(13 February, 2002)
|If we use the upper received value of Hubble constant
73.275098(26) and G = 6.671480(24)E-11m3/kg/s2,
then we have such characteristics of CMB:
u = 4.2039878E-14 J/m3,
p = 1.4013293E-14 Pa,
T = 2.7302482 K.
Gravithermal spectrum has the same characteristics as the electromagnetic spectrum but with opposite sign.
ugr = - uem,
|Grand Unification method.
Postulate: Gravity force between two masses, situated on the poles, has an extreme. Consequently, it is described by the same law as three others forces. Relative density of the Universe is it's normalized charge. The square of the normalized charge is the constant of gravity interactions:
W2 = agr ,
At Grand Unification energies these constants converge:
agr = aweak = astrong = (8/3) aem.
After some transformations we'll have the connection between the Hubble constant and the CMB temperature:
H=16T2 sqrt(2Gp3s / (3c3a)).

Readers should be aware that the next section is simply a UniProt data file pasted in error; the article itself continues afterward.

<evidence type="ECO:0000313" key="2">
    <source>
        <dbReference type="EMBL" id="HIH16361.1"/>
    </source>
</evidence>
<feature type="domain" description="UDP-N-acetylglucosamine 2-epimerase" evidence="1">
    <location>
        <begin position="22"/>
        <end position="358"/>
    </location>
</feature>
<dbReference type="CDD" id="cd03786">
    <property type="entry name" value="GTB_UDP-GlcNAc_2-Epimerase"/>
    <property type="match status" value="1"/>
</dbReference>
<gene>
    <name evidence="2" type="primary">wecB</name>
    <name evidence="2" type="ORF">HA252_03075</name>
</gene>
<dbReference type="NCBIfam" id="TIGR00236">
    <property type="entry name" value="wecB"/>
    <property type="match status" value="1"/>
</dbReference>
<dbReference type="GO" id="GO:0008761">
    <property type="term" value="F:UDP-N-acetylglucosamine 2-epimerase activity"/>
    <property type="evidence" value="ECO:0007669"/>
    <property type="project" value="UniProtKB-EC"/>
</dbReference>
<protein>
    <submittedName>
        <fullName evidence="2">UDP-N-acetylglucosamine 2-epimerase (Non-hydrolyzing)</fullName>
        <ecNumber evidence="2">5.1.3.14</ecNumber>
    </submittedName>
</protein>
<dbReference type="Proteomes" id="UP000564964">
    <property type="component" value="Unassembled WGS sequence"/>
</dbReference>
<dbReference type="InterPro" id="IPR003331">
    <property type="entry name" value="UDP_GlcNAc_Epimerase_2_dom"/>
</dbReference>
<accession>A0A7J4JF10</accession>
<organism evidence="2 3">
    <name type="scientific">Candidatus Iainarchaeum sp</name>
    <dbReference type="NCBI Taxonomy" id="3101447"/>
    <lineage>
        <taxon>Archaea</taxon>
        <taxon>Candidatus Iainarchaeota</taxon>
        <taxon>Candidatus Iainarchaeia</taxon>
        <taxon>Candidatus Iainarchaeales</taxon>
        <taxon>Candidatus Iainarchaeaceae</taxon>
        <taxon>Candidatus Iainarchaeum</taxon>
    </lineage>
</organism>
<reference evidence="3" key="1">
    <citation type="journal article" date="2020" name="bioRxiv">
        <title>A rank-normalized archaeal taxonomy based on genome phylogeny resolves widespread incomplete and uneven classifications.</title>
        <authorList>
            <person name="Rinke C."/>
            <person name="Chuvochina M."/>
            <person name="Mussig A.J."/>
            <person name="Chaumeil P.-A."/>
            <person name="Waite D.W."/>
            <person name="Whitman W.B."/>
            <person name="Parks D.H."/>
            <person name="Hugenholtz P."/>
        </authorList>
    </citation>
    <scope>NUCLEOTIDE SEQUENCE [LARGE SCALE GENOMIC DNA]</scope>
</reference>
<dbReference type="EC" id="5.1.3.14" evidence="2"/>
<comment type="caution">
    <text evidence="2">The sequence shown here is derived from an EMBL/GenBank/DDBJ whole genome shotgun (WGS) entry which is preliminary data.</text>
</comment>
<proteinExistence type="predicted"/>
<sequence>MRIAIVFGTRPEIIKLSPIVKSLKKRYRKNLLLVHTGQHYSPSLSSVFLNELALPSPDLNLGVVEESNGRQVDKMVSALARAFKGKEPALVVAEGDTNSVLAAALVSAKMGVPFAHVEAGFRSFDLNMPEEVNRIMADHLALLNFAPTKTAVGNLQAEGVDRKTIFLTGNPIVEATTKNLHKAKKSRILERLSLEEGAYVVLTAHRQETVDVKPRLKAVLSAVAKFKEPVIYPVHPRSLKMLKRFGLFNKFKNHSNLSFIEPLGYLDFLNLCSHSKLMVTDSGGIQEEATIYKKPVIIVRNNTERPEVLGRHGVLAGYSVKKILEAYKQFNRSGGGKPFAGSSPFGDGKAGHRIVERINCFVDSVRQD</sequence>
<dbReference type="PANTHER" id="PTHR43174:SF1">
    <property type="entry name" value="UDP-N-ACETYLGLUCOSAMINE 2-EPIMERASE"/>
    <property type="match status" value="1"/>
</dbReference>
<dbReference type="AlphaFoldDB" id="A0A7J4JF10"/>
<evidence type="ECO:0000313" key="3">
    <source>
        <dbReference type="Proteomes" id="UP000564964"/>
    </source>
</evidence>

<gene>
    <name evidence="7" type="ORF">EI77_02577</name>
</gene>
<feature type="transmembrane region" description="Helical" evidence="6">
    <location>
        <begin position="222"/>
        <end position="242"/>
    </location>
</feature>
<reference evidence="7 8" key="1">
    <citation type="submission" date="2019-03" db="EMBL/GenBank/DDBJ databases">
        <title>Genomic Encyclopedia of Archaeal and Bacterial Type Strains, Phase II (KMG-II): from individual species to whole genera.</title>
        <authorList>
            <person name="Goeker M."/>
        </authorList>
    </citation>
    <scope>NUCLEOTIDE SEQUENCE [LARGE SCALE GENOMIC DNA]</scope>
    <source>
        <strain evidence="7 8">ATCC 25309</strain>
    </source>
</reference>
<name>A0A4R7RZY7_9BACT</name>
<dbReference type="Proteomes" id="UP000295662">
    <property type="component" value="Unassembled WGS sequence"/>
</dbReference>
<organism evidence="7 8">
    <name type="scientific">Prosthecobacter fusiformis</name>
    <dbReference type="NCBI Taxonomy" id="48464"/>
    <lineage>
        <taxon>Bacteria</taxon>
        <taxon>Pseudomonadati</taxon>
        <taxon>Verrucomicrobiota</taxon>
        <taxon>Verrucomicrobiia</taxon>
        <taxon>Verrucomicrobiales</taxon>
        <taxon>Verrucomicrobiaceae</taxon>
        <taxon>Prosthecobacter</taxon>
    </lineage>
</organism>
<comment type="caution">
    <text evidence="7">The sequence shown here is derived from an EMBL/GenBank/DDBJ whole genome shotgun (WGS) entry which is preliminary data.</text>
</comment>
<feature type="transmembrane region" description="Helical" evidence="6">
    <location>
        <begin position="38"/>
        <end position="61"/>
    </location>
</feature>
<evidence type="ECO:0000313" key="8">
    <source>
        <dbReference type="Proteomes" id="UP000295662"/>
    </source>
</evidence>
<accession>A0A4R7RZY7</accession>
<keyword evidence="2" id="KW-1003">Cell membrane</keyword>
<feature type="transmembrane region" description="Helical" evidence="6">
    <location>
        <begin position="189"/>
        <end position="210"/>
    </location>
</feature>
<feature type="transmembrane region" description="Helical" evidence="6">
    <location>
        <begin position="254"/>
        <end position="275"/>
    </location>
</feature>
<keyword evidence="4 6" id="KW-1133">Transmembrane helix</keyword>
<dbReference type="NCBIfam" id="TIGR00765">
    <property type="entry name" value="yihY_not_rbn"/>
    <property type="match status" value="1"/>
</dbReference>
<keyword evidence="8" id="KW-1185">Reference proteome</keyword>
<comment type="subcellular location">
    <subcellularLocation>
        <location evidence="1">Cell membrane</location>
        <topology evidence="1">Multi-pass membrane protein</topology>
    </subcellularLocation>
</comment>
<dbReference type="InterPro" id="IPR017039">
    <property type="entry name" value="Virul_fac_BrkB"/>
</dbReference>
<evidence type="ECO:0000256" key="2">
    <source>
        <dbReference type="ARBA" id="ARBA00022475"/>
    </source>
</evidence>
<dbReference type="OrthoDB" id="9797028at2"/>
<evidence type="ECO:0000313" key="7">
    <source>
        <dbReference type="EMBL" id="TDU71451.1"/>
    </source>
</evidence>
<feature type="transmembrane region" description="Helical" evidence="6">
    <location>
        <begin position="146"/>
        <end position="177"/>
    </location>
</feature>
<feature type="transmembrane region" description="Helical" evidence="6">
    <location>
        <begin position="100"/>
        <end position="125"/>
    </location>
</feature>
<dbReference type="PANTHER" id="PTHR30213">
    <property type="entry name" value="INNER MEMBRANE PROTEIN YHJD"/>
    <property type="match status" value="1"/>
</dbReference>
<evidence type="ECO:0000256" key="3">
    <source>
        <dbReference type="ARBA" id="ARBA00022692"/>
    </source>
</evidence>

Look the page CMBR = +Dark Energy.
(7 February, 2003)
If the Vacuum lattice 1999 method is
correct, then at first we compute the Hubble constant, H=73.305(11)
km/s/Mpc, and after we compute the CBR temperature: TCBR_computed
The more precise theoretical value of gravity constant was used.
G' = 1/Exp(1/a)
|H = 73,291909(81) km/s/Mpc =
2,3752290(26) 10-18 rot/s.
Unifying the upper results, we can conclude, that the Hubble constant with great part of credibility is:
H = 73.2+/-0.2 km/s/Mpc
I think that the result H = 73,291909(81) km/s/Mpc is also quite
reliable. This follows from my analysis of the movement of electron's links in my
And also from the analysis of my Exel-program http://darkenergy.narod.ru/data.xls
More precise value of gravity constant you can find in the line Magnetic similarity. Copy there G and DG and paste them in the line Newtonian constant of gravitation. Bottom values will change immediately.
The upper 11 results in the table were taken from the article
Some other pages about Hubble constant:
Here are links to some abstracts about Hubble constant:
To index of Space Genetics,
This page was last updated: the 17 of November, 2008, by
Ivan Gorelik (my resume, coordinates and e-mail)